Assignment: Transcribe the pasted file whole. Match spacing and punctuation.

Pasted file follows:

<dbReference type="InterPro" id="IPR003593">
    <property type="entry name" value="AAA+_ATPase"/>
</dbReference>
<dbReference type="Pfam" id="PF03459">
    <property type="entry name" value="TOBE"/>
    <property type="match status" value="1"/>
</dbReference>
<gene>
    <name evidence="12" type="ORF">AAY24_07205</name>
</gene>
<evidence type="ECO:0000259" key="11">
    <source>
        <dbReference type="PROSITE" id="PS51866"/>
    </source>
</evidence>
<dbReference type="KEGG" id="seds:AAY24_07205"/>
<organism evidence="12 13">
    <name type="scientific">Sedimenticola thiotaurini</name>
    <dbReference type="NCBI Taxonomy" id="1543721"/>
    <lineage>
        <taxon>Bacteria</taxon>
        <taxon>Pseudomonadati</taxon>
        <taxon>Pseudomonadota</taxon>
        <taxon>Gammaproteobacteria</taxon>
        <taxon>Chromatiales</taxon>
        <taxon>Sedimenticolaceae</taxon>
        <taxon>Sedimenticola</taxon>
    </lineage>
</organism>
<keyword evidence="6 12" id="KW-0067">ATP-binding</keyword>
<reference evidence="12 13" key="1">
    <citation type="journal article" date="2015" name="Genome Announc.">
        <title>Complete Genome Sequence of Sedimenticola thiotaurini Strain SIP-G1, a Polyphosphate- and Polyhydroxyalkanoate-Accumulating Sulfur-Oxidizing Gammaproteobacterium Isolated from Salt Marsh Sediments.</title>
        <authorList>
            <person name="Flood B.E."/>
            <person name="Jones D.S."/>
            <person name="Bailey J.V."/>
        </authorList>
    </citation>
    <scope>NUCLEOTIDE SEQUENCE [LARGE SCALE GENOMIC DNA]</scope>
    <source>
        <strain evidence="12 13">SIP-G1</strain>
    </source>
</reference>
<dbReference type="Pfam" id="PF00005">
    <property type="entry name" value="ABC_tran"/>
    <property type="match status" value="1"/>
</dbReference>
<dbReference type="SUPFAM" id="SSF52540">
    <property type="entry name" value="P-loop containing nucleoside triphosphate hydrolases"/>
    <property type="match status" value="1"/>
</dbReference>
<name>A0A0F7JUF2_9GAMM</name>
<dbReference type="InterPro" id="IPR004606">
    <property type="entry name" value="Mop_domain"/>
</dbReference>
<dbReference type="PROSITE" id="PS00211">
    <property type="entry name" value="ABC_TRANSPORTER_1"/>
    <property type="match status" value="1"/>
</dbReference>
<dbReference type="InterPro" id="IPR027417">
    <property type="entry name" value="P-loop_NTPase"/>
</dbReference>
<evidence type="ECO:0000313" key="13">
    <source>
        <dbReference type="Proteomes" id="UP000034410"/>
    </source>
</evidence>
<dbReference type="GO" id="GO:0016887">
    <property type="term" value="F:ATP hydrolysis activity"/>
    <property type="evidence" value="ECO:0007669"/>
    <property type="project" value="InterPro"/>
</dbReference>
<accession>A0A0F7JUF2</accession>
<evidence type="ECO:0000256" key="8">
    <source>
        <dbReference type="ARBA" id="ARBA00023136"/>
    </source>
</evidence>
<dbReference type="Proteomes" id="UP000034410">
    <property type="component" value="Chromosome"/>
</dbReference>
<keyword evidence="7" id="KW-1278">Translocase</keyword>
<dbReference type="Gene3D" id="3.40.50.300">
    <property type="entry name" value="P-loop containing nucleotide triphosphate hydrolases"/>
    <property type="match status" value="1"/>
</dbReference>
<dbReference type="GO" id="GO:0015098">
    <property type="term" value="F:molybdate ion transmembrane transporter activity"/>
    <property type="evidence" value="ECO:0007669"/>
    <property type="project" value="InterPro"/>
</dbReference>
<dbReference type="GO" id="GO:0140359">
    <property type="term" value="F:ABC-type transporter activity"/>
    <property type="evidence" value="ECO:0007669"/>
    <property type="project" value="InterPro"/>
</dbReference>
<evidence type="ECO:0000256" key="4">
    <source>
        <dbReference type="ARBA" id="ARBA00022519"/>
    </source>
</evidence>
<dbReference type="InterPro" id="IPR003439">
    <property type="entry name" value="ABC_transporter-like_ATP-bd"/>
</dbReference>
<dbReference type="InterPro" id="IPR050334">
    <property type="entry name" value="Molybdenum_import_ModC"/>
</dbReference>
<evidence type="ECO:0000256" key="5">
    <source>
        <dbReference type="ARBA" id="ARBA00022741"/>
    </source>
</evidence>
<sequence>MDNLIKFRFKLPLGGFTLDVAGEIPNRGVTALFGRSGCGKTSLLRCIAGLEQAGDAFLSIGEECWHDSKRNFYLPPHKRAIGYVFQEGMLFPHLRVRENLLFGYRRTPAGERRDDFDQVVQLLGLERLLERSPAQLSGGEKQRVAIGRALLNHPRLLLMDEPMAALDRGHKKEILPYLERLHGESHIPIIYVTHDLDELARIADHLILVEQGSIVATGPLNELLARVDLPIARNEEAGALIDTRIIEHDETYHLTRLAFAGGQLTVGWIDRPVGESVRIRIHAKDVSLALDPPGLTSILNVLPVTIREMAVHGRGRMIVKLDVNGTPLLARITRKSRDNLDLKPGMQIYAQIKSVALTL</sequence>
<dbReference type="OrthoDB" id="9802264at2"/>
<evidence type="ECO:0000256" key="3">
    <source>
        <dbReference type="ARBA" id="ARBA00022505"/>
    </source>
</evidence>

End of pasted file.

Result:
<dbReference type="InterPro" id="IPR003593">
    <property type="entry name" value="AAA+_ATPase"/>
</dbReference>
<dbReference type="Pfam" id="PF03459">
    <property type="entry name" value="TOBE"/>
    <property type="match status" value="1"/>
</dbReference>
<gene>
    <name evidence="12" type="ORF">AAY24_07205</name>
</gene>
<evidence type="ECO:0000259" key="11">
    <source>
        <dbReference type="PROSITE" id="PS51866"/>
    </source>
</evidence>
<dbReference type="KEGG" id="seds:AAY24_07205"/>
<organism evidence="12 13">
    <name type="scientific">Sedimenticola thiotaurini</name>
    <dbReference type="NCBI Taxonomy" id="1543721"/>
    <lineage>
        <taxon>Bacteria</taxon>
        <taxon>Pseudomonadati</taxon>
        <taxon>Pseudomonadota</taxon>
        <taxon>Gammaproteobacteria</taxon>
        <taxon>Chromatiales</taxon>
        <taxon>Sedimenticolaceae</taxon>
        <taxon>Sedimenticola</taxon>
    </lineage>
</organism>
<keyword evidence="6 12" id="KW-0067">ATP-binding</keyword>
<reference evidence="12 13" key="1">
    <citation type="journal article" date="2015" name="Genome Announc.">
        <title>Complete Genome Sequence of Sedimenticola thiotaurini Strain SIP-G1, a Polyphosphate- and Polyhydroxyalkanoate-Accumulating Sulfur-Oxidizing Gammaproteobacterium Isolated from Salt Marsh Sediments.</title>
        <authorList>
            <person name="Flood B.E."/>
            <person name="Jones D.S."/>
            <person name="Bailey J.V."/>
        </authorList>
    </citation>
    <scope>NUCLEOTIDE SEQUENCE [LARGE SCALE GENOMIC DNA]</scope>
    <source>
        <strain evidence="12 13">SIP-G1</strain>
    </source>
</reference>
<dbReference type="Pfam" id="PF00005">
    <property type="entry name" value="ABC_tran"/>
    <property type="match status" value="1"/>
</dbReference>
<dbReference type="SUPFAM" id="SSF52540">
    <property type="entry name" value="P-loop containing nucleoside triphosphate hydrolases"/>
    <property type="match status" value="1"/>
</dbReference>
<name>A0A0F7JUF2_9GAMM</name>
<dbReference type="InterPro" id="IPR004606">
    <property type="entry name" value="Mop_domain"/>
</dbReference>
<dbReference type="PROSITE" id="PS00211">
    <property type="entry name" value="ABC_TRANSPORTER_1"/>
    <property type="match status" value="1"/>
</dbReference>
<dbReference type="InterPro" id="IPR027417">
    <property type="entry name" value="P-loop_NTPase"/>
</dbReference>
<evidence type="ECO:0000313" key="13">
    <source>
        <dbReference type="Proteomes" id="UP000034410"/>
    </source>
</evidence>
<dbReference type="GO" id="GO:0016887">
    <property type="term" value="F:ATP hydrolysis activity"/>
    <property type="evidence" value="ECO:0007669"/>
    <property type="project" value="InterPro"/>
</dbReference>
<accession>A0A0F7JUF2</accession>
<evidence type="ECO:0000256" key="8">
    <source>
        <dbReference type="ARBA" id="ARBA00023136"/>
    </source>
</evidence>
<dbReference type="Proteomes" id="UP000034410">
    <property type="component" value="Chromosome"/>
</dbReference>
<keyword evidence="7" id="KW-1278">Translocase</keyword>
<dbReference type="Gene3D" id="3.40.50.300">
    <property type="entry name" value="P-loop containing nucleotide triphosphate hydrolases"/>
    <property type="match status" value="1"/>
</dbReference>
<dbReference type="GO" id="GO:0015098">
    <property type="term" value="F:molybdate ion transmembrane transporter activity"/>
    <property type="evidence" value="ECO:0007669"/>
    <property type="project" value="InterPro"/>
</dbReference>
<dbReference type="GO" id="GO:0140359">
    <property type="term" value="F:ABC-type transporter activity"/>
    <property type="evidence" value="ECO:0007669"/>
    <property type="project" value="InterPro"/>
</dbReference>
<evidence type="ECO:0000256" key="4">
    <source>
        <dbReference type="ARBA" id="ARBA00022519"/>
    </source>
</evidence>
<dbReference type="InterPro" id="IPR003439">
    <property type="entry name" value="ABC_transporter-like_ATP-bd"/>
</dbReference>
<dbReference type="InterPro" id="IPR050334">
    <property type="entry name" value="Molybdenum_import_ModC"/>
</dbReference>
<evidence type="ECO:0000256" key="5">
    <source>
        <dbReference type="ARBA" id="ARBA00022741"/>
    </source>
</evidence>
<sequence>MDNLIKFRFKLPLGGFTLDVAGEIPNRGVTALFGRSGCGKTSLLRCIAGLEQAGDAFLSIGEECWHDSKRNFYLPPHKRAIGYVFQEGMLFPHLRVRENLLFGYRRTPAGERRDDFDQVVQLLGLERLLERSPAQLSGGEKQRVAIGRALLNHPRLLLMDEPMAALDRGHKKEILPYLERLHGESHIPIIYVTHDLDELARIADHLILVEQGSIVATGPLNELLARVDLPIARNEEAGALIDTRIIEHDETYHLTRLAFAGGQLTVGWIDRPVGESVRIRIHAKDVSLALDPPGLTSILNVLPVTIREMAVHGRGRMIVKLDVNGTPLLARITRKSRDNLDLKPGMQIYAQIKSVALTL</sequence>
<dbReference type="OrthoDB" id="9802264at2"/>
<evidence type="ECO:0000256" key="3">
    <source>
        <dbReference type="ARBA" id="ARBA00022505"/>
    </source>
</evidence>